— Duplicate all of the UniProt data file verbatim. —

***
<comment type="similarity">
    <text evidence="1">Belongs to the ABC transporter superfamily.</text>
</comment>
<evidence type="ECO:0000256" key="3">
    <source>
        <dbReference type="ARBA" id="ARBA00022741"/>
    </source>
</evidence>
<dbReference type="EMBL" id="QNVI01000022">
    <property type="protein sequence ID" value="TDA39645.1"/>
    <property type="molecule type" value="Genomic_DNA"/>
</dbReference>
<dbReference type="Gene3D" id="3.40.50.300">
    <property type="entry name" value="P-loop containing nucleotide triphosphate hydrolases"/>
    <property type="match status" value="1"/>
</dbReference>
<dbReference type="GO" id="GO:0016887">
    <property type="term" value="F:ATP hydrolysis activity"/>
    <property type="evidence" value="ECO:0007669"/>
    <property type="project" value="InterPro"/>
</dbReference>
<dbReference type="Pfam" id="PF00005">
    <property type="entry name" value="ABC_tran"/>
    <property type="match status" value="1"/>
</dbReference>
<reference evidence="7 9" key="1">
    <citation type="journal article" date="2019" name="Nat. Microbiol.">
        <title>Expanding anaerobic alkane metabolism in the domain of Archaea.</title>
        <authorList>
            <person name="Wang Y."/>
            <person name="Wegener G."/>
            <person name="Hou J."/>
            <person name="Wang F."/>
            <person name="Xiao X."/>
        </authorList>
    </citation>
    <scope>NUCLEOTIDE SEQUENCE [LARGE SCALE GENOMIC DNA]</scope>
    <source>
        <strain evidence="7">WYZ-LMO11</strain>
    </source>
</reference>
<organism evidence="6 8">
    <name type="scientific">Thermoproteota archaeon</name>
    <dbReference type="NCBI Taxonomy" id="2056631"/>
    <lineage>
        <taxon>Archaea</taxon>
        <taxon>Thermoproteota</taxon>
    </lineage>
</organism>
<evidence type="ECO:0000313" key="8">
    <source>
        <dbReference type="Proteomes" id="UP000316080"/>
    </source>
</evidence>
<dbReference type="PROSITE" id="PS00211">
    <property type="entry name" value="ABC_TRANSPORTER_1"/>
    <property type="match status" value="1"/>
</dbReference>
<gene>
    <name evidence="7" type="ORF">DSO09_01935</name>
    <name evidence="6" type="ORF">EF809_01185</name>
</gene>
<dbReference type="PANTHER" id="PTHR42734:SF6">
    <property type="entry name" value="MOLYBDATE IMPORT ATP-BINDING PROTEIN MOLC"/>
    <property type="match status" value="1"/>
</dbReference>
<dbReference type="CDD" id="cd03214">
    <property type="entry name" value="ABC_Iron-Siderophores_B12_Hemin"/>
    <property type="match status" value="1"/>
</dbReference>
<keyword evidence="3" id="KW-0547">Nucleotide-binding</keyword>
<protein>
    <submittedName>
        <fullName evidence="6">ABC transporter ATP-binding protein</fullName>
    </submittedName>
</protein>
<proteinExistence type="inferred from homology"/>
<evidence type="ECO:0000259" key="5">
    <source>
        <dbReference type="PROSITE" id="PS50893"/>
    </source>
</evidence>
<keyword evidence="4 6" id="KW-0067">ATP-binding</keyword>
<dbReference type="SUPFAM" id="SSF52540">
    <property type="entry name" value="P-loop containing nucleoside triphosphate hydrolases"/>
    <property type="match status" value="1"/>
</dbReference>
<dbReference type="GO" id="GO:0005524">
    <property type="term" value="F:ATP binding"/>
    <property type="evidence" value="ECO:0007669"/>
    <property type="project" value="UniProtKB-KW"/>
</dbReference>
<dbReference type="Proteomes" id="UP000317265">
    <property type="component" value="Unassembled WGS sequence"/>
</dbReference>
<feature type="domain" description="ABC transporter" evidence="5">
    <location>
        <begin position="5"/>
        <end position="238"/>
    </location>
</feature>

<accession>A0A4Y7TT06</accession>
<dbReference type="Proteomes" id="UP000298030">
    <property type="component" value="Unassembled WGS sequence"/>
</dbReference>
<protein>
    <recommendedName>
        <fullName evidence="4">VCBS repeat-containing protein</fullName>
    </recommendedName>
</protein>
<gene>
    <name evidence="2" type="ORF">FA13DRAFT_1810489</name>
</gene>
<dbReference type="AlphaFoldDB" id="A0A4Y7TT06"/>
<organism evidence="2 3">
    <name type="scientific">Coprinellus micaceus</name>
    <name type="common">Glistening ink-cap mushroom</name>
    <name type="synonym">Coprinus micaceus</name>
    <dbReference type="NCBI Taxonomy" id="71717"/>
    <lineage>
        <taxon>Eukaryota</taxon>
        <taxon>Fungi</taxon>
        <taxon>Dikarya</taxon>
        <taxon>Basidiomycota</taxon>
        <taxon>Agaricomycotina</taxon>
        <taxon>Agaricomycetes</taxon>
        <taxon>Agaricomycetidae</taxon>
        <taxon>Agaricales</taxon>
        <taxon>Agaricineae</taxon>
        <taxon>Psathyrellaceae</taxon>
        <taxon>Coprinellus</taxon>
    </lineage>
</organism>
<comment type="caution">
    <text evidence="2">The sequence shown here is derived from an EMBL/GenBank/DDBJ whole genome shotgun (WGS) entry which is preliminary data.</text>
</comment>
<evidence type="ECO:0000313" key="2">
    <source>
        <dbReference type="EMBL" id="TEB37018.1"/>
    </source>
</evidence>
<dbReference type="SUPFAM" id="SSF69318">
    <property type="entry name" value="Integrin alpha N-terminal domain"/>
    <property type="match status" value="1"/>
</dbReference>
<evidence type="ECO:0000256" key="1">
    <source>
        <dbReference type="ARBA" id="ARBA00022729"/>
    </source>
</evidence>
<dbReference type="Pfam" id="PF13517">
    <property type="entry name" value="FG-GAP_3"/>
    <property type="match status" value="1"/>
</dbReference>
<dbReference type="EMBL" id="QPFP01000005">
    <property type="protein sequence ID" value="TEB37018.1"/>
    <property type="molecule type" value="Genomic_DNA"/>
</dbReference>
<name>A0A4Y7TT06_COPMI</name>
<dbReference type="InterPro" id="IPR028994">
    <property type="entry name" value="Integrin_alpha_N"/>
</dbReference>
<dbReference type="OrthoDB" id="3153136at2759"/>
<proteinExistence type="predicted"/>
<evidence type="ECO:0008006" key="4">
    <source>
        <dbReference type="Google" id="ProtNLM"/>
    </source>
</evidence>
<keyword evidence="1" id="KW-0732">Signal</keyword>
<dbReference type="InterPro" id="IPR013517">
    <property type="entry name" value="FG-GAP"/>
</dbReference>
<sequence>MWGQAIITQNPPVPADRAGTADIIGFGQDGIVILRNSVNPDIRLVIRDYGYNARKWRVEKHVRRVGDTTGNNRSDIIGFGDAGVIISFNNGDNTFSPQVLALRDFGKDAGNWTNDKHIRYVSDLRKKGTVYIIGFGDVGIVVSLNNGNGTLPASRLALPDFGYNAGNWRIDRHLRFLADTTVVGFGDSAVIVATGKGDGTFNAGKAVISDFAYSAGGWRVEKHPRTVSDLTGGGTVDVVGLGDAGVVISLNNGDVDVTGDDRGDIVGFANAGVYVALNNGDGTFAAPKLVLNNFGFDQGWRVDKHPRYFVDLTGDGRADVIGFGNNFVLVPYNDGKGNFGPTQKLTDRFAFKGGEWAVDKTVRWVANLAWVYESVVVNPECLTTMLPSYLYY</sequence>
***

<comment type="similarity">
    <text evidence="1">Belongs to the ABC transporter superfamily.</text>
</comment>
<evidence type="ECO:0000256" key="3">
    <source>
        <dbReference type="ARBA" id="ARBA00022741"/>
    </source>
</evidence>
<dbReference type="EMBL" id="QNVI01000022">
    <property type="protein sequence ID" value="TDA39645.1"/>
    <property type="molecule type" value="Genomic_DNA"/>
</dbReference>
<dbReference type="Gene3D" id="3.40.50.300">
    <property type="entry name" value="P-loop containing nucleotide triphosphate hydrolases"/>
    <property type="match status" value="1"/>
</dbReference>
<dbReference type="GO" id="GO:0016887">
    <property type="term" value="F:ATP hydrolysis activity"/>
    <property type="evidence" value="ECO:0007669"/>
    <property type="project" value="InterPro"/>
</dbReference>
<dbReference type="Pfam" id="PF00005">
    <property type="entry name" value="ABC_tran"/>
    <property type="match status" value="1"/>
</dbReference>
<reference evidence="7 9" key="1">
    <citation type="journal article" date="2019" name="Nat. Microbiol.">
        <title>Expanding anaerobic alkane metabolism in the domain of Archaea.</title>
        <authorList>
            <person name="Wang Y."/>
            <person name="Wegener G."/>
            <person name="Hou J."/>
            <person name="Wang F."/>
            <person name="Xiao X."/>
        </authorList>
    </citation>
    <scope>NUCLEOTIDE SEQUENCE [LARGE SCALE GENOMIC DNA]</scope>
    <source>
        <strain evidence="7">WYZ-LMO11</strain>
    </source>
</reference>
<organism evidence="6 8">
    <name type="scientific">Thermoproteota archaeon</name>
    <dbReference type="NCBI Taxonomy" id="2056631"/>
    <lineage>
        <taxon>Archaea</taxon>
        <taxon>Thermoproteota</taxon>
    </lineage>
</organism>
<evidence type="ECO:0000313" key="8">
    <source>
        <dbReference type="Proteomes" id="UP000316080"/>
    </source>
</evidence>
<dbReference type="PROSITE" id="PS00211">
    <property type="entry name" value="ABC_TRANSPORTER_1"/>
    <property type="match status" value="1"/>
</dbReference>
<gene>
    <name evidence="7" type="ORF">DSO09_01935</name>
    <name evidence="6" type="ORF">EF809_01185</name>
</gene>
<dbReference type="PANTHER" id="PTHR42734:SF6">
    <property type="entry name" value="MOLYBDATE IMPORT ATP-BINDING PROTEIN MOLC"/>
    <property type="match status" value="1"/>
</dbReference>
<dbReference type="CDD" id="cd03214">
    <property type="entry name" value="ABC_Iron-Siderophores_B12_Hemin"/>
    <property type="match status" value="1"/>
</dbReference>
<keyword evidence="3" id="KW-0547">Nucleotide-binding</keyword>
<protein>
    <submittedName>
        <fullName evidence="6">ABC transporter ATP-binding protein</fullName>
    </submittedName>
</protein>
<proteinExistence type="inferred from homology"/>
<evidence type="ECO:0000259" key="5">
    <source>
        <dbReference type="PROSITE" id="PS50893"/>
    </source>
</evidence>
<keyword evidence="4 6" id="KW-0067">ATP-binding</keyword>
<dbReference type="SUPFAM" id="SSF52540">
    <property type="entry name" value="P-loop containing nucleoside triphosphate hydrolases"/>
    <property type="match status" value="1"/>
</dbReference>
<dbReference type="GO" id="GO:0005524">
    <property type="term" value="F:ATP binding"/>
    <property type="evidence" value="ECO:0007669"/>
    <property type="project" value="UniProtKB-KW"/>
</dbReference>
<dbReference type="Proteomes" id="UP000317265">
    <property type="component" value="Unassembled WGS sequence"/>
</dbReference>
<feature type="domain" description="ABC transporter" evidence="5">
    <location>
        <begin position="5"/>
        <end position="238"/>
    </location>
</feature>

<accession>A0A4Y7TT06</accession>
<dbReference type="Proteomes" id="UP000298030">
    <property type="component" value="Unassembled WGS sequence"/>
</dbReference>
<protein>
    <recommendedName>
        <fullName evidence="4">VCBS repeat-containing protein</fullName>
    </recommendedName>
</protein>
<gene>
    <name evidence="2" type="ORF">FA13DRAFT_1810489</name>
</gene>
<dbReference type="AlphaFoldDB" id="A0A4Y7TT06"/>
<organism evidence="2 3">
    <name type="scientific">Coprinellus micaceus</name>
    <name type="common">Glistening ink-cap mushroom</name>
    <name type="synonym">Coprinus micaceus</name>
    <dbReference type="NCBI Taxonomy" id="71717"/>
    <lineage>
        <taxon>Eukaryota</taxon>
        <taxon>Fungi</taxon>
        <taxon>Dikarya</taxon>
        <taxon>Basidiomycota</taxon>
        <taxon>Agaricomycotina</taxon>
        <taxon>Agaricomycetes</taxon>
        <taxon>Agaricomycetidae</taxon>
        <taxon>Agaricales</taxon>
        <taxon>Agaricineae</taxon>
        <taxon>Psathyrellaceae</taxon>
        <taxon>Coprinellus</taxon>
    </lineage>
</organism>
<comment type="caution">
    <text evidence="2">The sequence shown here is derived from an EMBL/GenBank/DDBJ whole genome shotgun (WGS) entry which is preliminary data.</text>
</comment>
<evidence type="ECO:0000313" key="2">
    <source>
        <dbReference type="EMBL" id="TEB37018.1"/>
    </source>
</evidence>
<dbReference type="SUPFAM" id="SSF69318">
    <property type="entry name" value="Integrin alpha N-terminal domain"/>
    <property type="match status" value="1"/>
</dbReference>
<evidence type="ECO:0000256" key="1">
    <source>
        <dbReference type="ARBA" id="ARBA00022729"/>
    </source>
</evidence>
<dbReference type="Pfam" id="PF13517">
    <property type="entry name" value="FG-GAP_3"/>
    <property type="match status" value="1"/>
</dbReference>
<dbReference type="EMBL" id="QPFP01000005">
    <property type="protein sequence ID" value="TEB37018.1"/>
    <property type="molecule type" value="Genomic_DNA"/>
</dbReference>
<name>A0A4Y7TT06_COPMI</name>
<dbReference type="InterPro" id="IPR028994">
    <property type="entry name" value="Integrin_alpha_N"/>
</dbReference>
<dbReference type="OrthoDB" id="3153136at2759"/>
<proteinExistence type="predicted"/>
<evidence type="ECO:0008006" key="4">
    <source>
        <dbReference type="Google" id="ProtNLM"/>
    </source>
</evidence>
<keyword evidence="1" id="KW-0732">Signal</keyword>
<dbReference type="InterPro" id="IPR013517">
    <property type="entry name" value="FG-GAP"/>
</dbReference>
<sequence>MWGQAIITQNPPVPADRAGTADIIGFGQDGIVILRNSVNPDIRLVIRDYGYNARKWRVEKHVRRVGDTTGNNRSDIIGFGDAGVIISFNNGDNTFSPQVLALRDFGKDAGNWTNDKHIRYVSDLRKKGTVYIIGFGDVGIVVSLNNGNGTLPASRLALPDFGYNAGNWRIDRHLRFLADTTVVGFGDSAVIVATGKGDGTFNAGKAVISDFAYSAGGWRVEKHPRTVSDLTGGGTVDVVGLGDAGVVISLNNGDVDVTGDDRGDIVGFANAGVYVALNNGDGTFAAPKLVLNNFGFDQGWRVDKHPRYFVDLTGDGRADVIGFGNNFVLVPYNDGKGNFGPTQKLTDRFAFKGGEWAVDKTVRWVANLAWVYESVVVNPECLTTMLPSYLYY</sequence>